The Group of Seven (G7) finance ministers has announced increasing the bloc's economic aid to Ukraine to USD 39 billion and called upon the IMF to deliver a fresh financial package to the country by March to help it deal with the impact of the Russian invasion.
The G7 finance ministers and Central Bank governors deliberated on Ukraine's overall economic condition at a meeting here on Thursday, on the eve of the first anniversary of the Russian aggression.
The meeting was virtually joined by Ukrainian Finance Minister Sergii Marchenko.
The G7 finance ministers and Central Bank governors have come to the city for a meeting of the G20 grouping.
"We urge the IMF and Ukraine to deliver a credible, ambitious, fully financed and appropriately conditioned IMF programme by the end of March 2023," the G7 finance ministers said in a statement.
It said the G7, together with the international community, remained strongly committed to addressing Ukraine's urgent short-term financing needs.
"For 2023, based on the government of Ukraine's needs, we have increased our commitment of budget and economic support to USD 39 billion," the G7 statement said.
"These significant commitments and their swift disbursement give Ukraine certainty and enable the authorities to safeguard the functioning of government, continue the delivery of basic services, carry out the most critical repairs of damaged infrastructure and stabilize the economy," it said.
The G7 comprises France, Germany, Italy, the UK, Canada, Japan, and the United States.
"Our sanctions have significantly undermined Russia's capacity to wage its illegal war. We will continue to closely monitor the effectiveness of sanctions and take further actions as needed," the statement said.
"We will continue to work closely together and with our partners to enforce our sanctions and prevent any attempts to evade or circumvent sanctions," it said.
In this context, the G7 called on other countries to join the bloc's sanctions on Russia.
"We remain determined to foster international cooperation to uphold multilateralism and address the global economic hardships caused by Russia's war and its weaponisation of food and energy, which are disproportionately felt by low- and middle-income countries," it said.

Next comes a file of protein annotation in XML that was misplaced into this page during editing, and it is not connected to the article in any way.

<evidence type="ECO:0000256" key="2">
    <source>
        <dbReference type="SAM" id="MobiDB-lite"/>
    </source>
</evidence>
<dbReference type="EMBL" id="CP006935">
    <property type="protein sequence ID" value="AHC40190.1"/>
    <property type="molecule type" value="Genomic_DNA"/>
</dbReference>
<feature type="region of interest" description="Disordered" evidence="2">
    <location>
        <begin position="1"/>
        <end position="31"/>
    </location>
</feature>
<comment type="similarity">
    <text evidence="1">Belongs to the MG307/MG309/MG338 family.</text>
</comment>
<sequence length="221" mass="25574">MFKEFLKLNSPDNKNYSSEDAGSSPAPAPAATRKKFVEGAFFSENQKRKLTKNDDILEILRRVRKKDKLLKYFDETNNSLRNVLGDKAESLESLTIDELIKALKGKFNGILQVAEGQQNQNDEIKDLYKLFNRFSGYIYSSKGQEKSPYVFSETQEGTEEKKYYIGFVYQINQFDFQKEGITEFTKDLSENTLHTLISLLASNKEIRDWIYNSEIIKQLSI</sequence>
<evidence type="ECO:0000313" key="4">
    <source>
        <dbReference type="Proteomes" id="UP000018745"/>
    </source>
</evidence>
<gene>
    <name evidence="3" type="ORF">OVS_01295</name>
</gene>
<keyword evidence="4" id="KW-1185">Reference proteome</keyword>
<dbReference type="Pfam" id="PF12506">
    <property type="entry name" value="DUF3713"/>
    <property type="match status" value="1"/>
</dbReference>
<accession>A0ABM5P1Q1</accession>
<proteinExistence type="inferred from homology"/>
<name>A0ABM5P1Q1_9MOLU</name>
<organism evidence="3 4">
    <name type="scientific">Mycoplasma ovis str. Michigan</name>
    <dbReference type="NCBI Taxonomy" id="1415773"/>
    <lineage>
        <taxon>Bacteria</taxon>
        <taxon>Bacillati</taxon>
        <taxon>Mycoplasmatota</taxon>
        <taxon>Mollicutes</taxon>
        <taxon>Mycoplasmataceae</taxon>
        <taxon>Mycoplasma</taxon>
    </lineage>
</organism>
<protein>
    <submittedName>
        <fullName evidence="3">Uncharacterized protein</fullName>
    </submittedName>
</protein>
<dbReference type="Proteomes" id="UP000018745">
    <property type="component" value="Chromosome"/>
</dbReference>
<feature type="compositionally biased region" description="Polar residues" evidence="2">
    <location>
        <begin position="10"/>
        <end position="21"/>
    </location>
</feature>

It said the bloc will continue its joint efforts to support and contribute to Ukraine's repair of its critical infrastructure, recovery and reconstruction.
"We re-emphasise our shared commitment to our coordinated economic measures in response to Russia's war of aggression," the G7 said. "We reject Russia's false narrative about the spillover effects of the sanctions on food and energy security.".
"We reaffirm that our sanction measures targeting Russia are intended not to contribute to energy and food insecurity, while these measures are tailored to reduce Russia's ability to reap windfall profits from changes in global oil prices," it added.
The G7 said it is making progress on the goals of the crude oil price cap policy to prevent Russia from profiting from its war of aggression against Ukraine, while supporting stability in global energy markets and limiting negative economic spillovers from the war, especially on low- and middle-income countries.
"Russia's monthly budget gap has surged to record highs, which will significantly restrict its ability to finance its illegal war. Developing market economies can take advantage of this opportunity to access to crude oil and petroleum products at a discount to prevailing market prices," the G7 said.
"We will continue to work closely together and with our partners to enforce the oil and petroleum product price caps and prevent attempts to evade or circumvent the measure," it said.
It further noted that Russia's "prolonged war of aggression" has exacerbated global economic challenges, including through adding to inflationary pressures, further disrupting supply chains and heightening energy and food insecurity.
"In addition to these negative consequences of the war, we must remain vigilant to further downside risks, including inflationary pressures, threats to financial stability, as well as capital outflows especially in developing countries amid shifting global financial conditions and potential debt crises," it said.
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